ROCK RIVER, Wyo. — Down a winding dirt path and into a vast valley surrounded by bluffs and a river blossoming with lush vegetation, a fossil quarry tells the tale of Earth’s past.
The crew of a female-led dinosaur dig traveled to Wyoming to uncover a time capsule of prehistoric life that dates back to the Jurassic era around 150 million years ago.
“The Earth communicates it’s history with us,” paleontologist Jana Mckeeman reflected. “And if we pay attention, take time to look and listen, we can start to put the pieces of Earth’s history together.”
“We bring a special collaboration of teamwork,” Mckeeman said. “And when you’re out here in the field there’s no ego. You just can’t have an ego about working in paleontology. And it takes a team to accomplish getting fossils from the ground to the museum. You just, not one person can do it alone.”
The quarry, located near Laramie, Wyoming, has a rich history of fossils. And along with that history came a slew of fossil hunters dating back to the late 1800’s. Comprised of scientists from competing universities, specimens were eagerly extracted and hoisted onto a nearby train to be taken back East for further examination.
But on this excursion, fossils collected from the quarry will be carefully extracted and delivered to the Tate Geological Museum in Casper, Wyoming where staff and volunteers will have the opportunity to work with the bones. Through a meticulous process of removing the surrounding rock from the fossils, paleontologists will be able to gain a broader understanding of the anatomy and significance of the dinosaurs found in this site.
The means by which a fossil is removed from the quarry helps ensure the protection and safe transport of the specimen.
In order to do this, the fossil is jacketed in foil and plaster bandages. A layer of foil is placed on the fossils as a barrier layer to the plaster. Next, burlap sacks are cut into strips. Then plaster powder is mixed with water to make a thick liquid. The burlap strips are dipped in the plaster and quickly applied to the fossil. Once the fast-setting plaster hardens, workers undercut the jacket to form a pedestal underneath the fossil. The fossil is then loosened from the pedestal and quickly flipped over. More foil and plaster are then applied to cap the fossil. Once hardened, the fossil is ready to be picked up by the museum staff.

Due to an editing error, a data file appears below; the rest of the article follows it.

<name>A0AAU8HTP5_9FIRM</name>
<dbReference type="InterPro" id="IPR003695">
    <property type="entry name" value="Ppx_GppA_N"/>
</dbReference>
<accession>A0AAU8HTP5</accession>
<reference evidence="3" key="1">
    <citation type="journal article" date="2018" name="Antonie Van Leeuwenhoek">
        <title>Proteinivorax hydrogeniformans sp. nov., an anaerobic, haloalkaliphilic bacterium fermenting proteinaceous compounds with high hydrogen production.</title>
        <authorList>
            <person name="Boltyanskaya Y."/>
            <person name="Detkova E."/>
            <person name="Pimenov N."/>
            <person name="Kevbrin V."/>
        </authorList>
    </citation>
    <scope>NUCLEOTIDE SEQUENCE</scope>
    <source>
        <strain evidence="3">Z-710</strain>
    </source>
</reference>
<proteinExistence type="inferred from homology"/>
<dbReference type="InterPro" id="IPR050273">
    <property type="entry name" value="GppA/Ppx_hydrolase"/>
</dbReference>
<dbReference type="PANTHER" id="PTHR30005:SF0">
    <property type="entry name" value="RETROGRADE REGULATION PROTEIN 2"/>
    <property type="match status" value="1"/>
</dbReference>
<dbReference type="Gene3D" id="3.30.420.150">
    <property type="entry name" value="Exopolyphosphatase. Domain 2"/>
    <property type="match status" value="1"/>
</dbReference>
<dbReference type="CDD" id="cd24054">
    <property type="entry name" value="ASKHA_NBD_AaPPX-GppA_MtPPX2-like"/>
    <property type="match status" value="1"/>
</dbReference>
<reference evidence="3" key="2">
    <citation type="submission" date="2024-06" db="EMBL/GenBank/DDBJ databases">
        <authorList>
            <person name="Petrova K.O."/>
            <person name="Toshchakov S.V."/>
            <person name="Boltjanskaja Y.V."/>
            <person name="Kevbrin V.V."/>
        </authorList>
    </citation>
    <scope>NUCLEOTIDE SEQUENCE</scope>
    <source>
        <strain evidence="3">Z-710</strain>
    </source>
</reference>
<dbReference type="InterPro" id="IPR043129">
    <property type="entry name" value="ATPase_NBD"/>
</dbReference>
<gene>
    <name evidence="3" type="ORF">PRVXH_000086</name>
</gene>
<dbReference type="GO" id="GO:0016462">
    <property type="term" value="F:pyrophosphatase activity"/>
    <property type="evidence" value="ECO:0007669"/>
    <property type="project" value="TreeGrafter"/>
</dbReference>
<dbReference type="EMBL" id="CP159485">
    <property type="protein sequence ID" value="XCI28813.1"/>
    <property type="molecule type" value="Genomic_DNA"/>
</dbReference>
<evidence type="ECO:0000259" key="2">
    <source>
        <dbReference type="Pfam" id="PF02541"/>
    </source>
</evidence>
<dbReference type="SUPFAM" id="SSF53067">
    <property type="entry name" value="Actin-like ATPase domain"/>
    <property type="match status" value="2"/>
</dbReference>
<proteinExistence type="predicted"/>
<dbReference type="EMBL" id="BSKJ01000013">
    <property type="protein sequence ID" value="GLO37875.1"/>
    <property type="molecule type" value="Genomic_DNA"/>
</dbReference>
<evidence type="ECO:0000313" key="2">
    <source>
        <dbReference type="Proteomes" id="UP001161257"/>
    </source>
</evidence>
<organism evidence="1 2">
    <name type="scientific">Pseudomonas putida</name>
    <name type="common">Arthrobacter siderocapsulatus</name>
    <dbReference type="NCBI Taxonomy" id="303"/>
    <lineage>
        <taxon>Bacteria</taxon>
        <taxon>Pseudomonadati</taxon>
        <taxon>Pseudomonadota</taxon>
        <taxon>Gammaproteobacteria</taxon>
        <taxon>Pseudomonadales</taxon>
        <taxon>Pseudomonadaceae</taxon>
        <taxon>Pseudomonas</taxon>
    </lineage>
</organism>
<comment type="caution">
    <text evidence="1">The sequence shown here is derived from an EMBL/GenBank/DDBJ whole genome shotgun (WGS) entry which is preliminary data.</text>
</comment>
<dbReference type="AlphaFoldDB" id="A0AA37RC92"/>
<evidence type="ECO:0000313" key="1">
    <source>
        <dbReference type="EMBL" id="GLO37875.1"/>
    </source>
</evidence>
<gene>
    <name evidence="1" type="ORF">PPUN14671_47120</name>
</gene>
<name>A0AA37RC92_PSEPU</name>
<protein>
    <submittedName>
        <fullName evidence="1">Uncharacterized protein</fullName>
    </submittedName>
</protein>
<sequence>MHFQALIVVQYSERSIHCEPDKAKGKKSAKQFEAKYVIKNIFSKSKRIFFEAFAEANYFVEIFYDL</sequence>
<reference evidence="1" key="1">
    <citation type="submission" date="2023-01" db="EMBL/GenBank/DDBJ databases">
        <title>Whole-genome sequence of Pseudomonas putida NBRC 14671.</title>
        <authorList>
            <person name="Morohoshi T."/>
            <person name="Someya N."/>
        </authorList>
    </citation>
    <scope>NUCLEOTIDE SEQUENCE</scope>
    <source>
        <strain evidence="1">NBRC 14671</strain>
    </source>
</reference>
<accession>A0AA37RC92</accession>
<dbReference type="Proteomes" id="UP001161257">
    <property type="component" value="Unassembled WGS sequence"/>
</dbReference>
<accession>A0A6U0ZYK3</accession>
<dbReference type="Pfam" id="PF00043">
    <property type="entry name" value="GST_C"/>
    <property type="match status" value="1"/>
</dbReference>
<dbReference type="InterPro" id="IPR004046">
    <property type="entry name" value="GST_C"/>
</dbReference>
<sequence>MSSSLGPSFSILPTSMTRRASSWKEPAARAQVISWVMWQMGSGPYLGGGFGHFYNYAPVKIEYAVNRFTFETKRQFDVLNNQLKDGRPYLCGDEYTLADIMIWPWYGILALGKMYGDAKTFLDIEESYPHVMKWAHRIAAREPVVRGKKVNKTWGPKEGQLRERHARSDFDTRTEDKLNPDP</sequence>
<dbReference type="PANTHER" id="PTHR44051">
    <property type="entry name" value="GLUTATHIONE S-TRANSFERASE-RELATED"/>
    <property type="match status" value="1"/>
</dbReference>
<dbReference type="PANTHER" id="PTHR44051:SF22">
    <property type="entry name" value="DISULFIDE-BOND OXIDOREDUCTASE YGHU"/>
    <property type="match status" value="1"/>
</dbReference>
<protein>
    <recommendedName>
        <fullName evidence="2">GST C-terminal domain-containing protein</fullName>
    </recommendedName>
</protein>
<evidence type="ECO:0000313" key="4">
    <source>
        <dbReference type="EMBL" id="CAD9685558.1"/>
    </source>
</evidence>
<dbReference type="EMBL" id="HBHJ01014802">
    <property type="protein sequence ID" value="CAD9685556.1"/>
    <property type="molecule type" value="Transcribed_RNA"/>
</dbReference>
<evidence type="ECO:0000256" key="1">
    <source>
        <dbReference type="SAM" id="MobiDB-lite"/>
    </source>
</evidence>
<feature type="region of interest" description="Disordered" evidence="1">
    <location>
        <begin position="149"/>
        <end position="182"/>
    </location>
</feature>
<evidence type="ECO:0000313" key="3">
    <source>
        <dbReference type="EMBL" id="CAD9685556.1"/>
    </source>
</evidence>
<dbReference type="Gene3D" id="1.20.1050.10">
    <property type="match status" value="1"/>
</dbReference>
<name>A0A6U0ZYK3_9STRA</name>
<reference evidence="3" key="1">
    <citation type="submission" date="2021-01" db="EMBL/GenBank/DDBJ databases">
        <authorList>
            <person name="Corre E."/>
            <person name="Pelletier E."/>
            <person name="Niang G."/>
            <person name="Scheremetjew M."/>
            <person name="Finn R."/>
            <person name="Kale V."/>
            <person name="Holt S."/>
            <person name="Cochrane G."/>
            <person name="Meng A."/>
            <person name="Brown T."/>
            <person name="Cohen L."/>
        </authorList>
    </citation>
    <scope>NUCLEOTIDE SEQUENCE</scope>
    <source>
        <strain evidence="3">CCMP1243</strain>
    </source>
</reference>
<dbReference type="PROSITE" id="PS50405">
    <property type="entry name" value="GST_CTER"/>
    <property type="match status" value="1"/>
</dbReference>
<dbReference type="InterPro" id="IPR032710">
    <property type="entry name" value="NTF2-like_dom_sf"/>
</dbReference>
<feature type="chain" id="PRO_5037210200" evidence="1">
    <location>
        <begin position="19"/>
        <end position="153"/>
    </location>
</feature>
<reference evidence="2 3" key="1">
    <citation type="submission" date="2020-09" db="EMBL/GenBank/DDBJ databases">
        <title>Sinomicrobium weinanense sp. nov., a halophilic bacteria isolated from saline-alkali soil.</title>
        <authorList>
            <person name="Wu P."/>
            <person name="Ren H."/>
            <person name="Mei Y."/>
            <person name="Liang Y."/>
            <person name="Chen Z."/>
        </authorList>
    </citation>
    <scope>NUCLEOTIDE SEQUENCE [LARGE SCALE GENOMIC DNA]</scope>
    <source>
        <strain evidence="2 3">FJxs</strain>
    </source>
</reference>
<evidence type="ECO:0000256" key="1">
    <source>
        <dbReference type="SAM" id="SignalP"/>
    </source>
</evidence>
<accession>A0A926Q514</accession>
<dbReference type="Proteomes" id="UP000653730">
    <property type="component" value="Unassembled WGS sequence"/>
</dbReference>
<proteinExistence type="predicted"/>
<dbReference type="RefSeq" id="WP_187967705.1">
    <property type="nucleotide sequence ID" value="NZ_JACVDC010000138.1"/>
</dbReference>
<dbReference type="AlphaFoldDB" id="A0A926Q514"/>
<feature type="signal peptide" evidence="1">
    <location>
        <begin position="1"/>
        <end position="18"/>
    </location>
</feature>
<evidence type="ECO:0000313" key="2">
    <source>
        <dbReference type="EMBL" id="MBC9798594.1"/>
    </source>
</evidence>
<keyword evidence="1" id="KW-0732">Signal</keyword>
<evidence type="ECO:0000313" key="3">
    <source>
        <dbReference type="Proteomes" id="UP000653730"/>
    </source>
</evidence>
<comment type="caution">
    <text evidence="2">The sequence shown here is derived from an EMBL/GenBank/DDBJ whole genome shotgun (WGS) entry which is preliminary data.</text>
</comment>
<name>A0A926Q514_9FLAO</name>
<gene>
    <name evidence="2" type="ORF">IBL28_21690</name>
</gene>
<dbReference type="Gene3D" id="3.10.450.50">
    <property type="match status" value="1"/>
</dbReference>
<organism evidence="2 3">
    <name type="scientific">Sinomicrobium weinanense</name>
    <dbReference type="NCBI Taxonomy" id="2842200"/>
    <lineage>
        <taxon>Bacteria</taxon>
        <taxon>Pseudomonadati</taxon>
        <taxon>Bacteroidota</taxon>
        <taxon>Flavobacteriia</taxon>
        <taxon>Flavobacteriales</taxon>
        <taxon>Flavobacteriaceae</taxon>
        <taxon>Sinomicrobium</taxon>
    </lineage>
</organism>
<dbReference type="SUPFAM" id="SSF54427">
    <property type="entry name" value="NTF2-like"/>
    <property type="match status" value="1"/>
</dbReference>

“It’s like a slow-moving Easter egg hunt,” quarry liaison Anita Colin said. “And you never know what you’re going to find next because there’s thousands of bones in this quarry and all different kinds of dinosaurs. And it’s exciting to see what you might find next.”
Among the many dinosaurs found at this location are Allosaurus – a meat eater resembling the late cretaceous T-Rex, and the plant eaters Camarasaurus and Stegosaurus.
Colin emphasized the sheer size of these ancient creatures. Inside a small cabin, she reached for a Stegosaurus tail spike that was recently discovered. The charcoal-colored spike is over a foot long and as thick as a baseball bat. She beamed with joy as she touched it.
“This was the age of Stegosaurus,” Colin said.
She picked up her plastic model of a Stegosaurus to showcase how tiny the tail spike is in relation to the rest of the dinosaur.
“If you think about this structure being on this animal, you get an idea of how enormous the Stegosaurus is,” Colin said.
Curiosity and wonder are the hallmarks of life in the field.
“It’s kind of a wonderful life being in the outdoors,” volunteer paleontologist Brenda Johnson said. “It’s so beautiful. And it’s soothing. You know you can dig and think and dig and talk to your quarry mates. And you have a bond that is both scientific and personal that I find really fulfilling. It’s just camping, and treasure hunting all wrapped up into one.”
Like Mckeeman, Johnson is a 25-year member of the Western Interior Paleontological Society. Over the years Johnson has gone on numerous field digs across the West, and has acquired her Certification in Paleontology from DMNS.
The gravity of the work this team is doing generates a constant source of electricity and excitement throughout the quarry workers.
“It’s powerful to be that person who uncovers a bone, and you realize when you uncover that fossil you are the very first person ever to lay eyes on that fossil that has just been unearthed,” Mckeeman said.
This is last of several trips that have taken place this season. The quarry has been excavated by different groups for around 30 years, and excavation will continue so long as the site continues to yield fossils.
Their passion for the pursuit of scientific discovery is palpable, as in their advocacy for women to continue to pursue the field of paleontology.
“What I would say to a young girl who really wants to get into this: don’t give up,” Mckeeman said. “There are more women becoming involved with science, and mentorship is becoming more available. We need to keep encouraging young girls and women to get into fields of science, but we also need to be those examples for them that yes they can do this. They really can.”